3. If all examples are negative, then return the single node tree root with a label as negative.
  4. Otherwise, begin:

4.1. A ← The attribute from attributes that best classifies examples

4.2. For each possible values Vi in A

4.2.1. Add a new tree branch below the root, corresponding to test A = Vi

4.2.2. Let Vj be the subset of examples that have value Vi

4.2.3. If Vj is empty: Add new leaf node with a label as the most common value of Target_Attribute  in Examples.

4.2.4. Else

ID3 (Vj, Target_Attribute, Attributes – {A})

Return root.

}

 

4. Which attribute Is the best classifier:

We could really pick any attribute to split into our training data which will result in different partitioning of the data. So how do we decide that one partitioning of data is better than other?

 

Let’s take original dataset where we get 9 yes and 5 no. Now we could either split o the Outlook or Humidity as shown below.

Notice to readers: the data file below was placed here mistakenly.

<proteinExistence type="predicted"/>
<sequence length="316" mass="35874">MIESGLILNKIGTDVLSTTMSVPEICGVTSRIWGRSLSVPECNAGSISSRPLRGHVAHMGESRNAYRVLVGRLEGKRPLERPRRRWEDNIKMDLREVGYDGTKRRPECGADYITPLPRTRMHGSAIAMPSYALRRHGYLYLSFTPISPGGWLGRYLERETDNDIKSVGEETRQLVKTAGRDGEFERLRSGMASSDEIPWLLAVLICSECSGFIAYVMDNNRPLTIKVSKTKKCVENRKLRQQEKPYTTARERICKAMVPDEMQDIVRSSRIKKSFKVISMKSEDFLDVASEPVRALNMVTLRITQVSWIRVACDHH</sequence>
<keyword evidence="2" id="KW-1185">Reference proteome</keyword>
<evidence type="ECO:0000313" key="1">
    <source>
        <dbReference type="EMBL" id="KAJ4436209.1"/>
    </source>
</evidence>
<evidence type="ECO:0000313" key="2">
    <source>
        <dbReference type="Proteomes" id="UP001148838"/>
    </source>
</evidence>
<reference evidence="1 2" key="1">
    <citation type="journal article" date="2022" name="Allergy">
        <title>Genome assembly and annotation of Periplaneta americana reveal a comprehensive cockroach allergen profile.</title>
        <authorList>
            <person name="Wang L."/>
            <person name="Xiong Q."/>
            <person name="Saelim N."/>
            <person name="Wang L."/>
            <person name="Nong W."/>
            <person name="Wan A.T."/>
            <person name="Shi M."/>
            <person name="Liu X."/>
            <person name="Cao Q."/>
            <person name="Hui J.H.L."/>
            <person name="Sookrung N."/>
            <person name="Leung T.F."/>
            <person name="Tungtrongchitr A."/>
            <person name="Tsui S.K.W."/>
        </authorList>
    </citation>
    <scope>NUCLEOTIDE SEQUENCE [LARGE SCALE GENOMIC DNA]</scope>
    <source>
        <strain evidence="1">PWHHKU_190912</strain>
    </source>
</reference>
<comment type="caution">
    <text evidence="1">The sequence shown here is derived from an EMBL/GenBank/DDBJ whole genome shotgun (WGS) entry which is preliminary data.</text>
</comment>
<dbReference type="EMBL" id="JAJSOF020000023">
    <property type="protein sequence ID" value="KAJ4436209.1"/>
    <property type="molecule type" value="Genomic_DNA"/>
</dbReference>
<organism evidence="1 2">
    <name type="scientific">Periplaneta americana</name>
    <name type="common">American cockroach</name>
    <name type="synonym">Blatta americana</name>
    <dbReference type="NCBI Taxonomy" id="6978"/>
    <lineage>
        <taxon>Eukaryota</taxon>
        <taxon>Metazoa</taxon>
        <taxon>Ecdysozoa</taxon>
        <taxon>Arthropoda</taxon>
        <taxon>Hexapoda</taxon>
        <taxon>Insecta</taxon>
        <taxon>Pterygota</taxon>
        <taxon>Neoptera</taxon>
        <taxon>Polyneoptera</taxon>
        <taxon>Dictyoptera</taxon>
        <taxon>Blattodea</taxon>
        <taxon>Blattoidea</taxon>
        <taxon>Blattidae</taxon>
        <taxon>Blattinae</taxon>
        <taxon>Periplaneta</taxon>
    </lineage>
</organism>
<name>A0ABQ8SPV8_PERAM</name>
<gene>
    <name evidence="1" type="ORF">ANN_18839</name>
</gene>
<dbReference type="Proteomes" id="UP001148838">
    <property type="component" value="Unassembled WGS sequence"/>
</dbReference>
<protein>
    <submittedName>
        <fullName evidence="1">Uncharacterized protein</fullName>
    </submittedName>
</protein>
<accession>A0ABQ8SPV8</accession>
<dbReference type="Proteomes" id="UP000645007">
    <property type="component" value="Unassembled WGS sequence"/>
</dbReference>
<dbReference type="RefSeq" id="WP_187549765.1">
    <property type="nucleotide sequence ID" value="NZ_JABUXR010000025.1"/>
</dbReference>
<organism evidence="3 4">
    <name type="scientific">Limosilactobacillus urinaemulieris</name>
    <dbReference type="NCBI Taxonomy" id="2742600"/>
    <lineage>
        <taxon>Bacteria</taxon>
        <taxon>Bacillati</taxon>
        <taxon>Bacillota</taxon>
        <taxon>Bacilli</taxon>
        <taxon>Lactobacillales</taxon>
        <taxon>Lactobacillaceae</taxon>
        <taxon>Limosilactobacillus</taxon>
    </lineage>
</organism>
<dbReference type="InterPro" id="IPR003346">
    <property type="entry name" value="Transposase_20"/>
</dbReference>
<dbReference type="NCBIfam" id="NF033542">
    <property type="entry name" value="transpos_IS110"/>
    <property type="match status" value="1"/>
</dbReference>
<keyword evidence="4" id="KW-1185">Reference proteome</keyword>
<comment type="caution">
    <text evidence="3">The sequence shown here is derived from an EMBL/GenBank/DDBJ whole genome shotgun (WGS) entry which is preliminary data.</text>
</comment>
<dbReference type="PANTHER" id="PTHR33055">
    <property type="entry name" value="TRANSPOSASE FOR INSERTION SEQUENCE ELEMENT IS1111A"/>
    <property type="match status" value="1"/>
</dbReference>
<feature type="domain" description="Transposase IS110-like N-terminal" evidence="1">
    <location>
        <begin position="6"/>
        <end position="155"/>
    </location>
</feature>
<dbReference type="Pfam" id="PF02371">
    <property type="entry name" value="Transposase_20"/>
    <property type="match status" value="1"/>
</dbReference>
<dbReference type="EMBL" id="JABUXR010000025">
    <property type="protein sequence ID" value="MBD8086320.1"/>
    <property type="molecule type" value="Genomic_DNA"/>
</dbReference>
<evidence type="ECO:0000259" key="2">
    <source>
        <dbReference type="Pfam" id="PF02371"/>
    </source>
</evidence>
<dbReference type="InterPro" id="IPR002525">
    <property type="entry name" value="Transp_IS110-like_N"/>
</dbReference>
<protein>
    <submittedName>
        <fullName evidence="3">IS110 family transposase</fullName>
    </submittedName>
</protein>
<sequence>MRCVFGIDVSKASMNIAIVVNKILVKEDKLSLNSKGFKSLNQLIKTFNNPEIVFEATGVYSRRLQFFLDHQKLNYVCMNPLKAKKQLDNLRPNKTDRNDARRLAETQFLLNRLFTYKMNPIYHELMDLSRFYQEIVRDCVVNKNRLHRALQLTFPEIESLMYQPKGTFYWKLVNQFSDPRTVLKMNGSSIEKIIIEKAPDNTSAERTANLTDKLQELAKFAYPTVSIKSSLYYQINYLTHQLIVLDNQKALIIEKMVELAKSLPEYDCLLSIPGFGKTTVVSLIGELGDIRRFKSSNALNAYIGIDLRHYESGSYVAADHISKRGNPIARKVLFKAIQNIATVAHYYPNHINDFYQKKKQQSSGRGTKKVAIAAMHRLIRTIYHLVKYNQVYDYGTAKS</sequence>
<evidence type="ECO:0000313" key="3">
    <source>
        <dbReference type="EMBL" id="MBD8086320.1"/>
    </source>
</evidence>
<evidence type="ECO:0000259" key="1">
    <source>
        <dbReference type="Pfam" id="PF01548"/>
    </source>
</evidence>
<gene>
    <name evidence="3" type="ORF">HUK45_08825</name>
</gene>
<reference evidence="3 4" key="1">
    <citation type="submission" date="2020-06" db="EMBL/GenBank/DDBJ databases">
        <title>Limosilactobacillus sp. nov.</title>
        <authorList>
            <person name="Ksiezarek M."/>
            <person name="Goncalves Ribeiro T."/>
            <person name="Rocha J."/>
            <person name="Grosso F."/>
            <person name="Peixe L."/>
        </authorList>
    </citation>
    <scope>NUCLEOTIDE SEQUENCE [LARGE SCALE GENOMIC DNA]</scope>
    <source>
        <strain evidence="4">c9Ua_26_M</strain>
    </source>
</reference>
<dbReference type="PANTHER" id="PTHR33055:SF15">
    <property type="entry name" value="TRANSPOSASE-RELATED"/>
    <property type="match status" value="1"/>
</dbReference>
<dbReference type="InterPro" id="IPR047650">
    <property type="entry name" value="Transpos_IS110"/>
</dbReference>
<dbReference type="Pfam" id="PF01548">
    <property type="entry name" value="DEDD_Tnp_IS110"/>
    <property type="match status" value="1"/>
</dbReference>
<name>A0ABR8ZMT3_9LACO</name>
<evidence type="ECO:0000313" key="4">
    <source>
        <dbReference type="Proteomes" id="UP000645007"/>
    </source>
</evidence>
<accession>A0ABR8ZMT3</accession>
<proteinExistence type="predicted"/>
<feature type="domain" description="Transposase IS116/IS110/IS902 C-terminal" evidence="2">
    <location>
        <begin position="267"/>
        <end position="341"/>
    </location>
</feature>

What is the difference between the above 2 splits?

If we split on Outlook we ended up with 3 subsets in which one of them is the pure subset. On the other hand, if we split it on Humidity will get 2 subsets in which none of them is pure.

Just by looking at above splits which split do you like better?

One can intuitively say that Outlook is better than Humidity because it has one pure subset.

If we are looking at 2 subsets of Humidity then intuitively normal is better than high even though it is not completely pure.

So what we want from decision tree are splits that give us subsets that are heavily biased either towards positive or negative class. Because the presence of lots of instances of any one class in that subset tells us what we are going to predict even though there are some points of class in that.

If we have perfectly balanced points in subset then we have no idea about what we are going to predict?

So we need some sort of measure to determine the purity of the subsets.

 

5. Entropy:

Entropy is the amount of uncertainty present in data. Before the split, we were quite uncertain about which points are positive and which points are negative. But after the split, we are more certain. If we have pure subset then we are completely certain on the other hand if we have 50-50% then we are completely uncertain about points in that split.

So intuitively we can say that entropy should be as small as possible.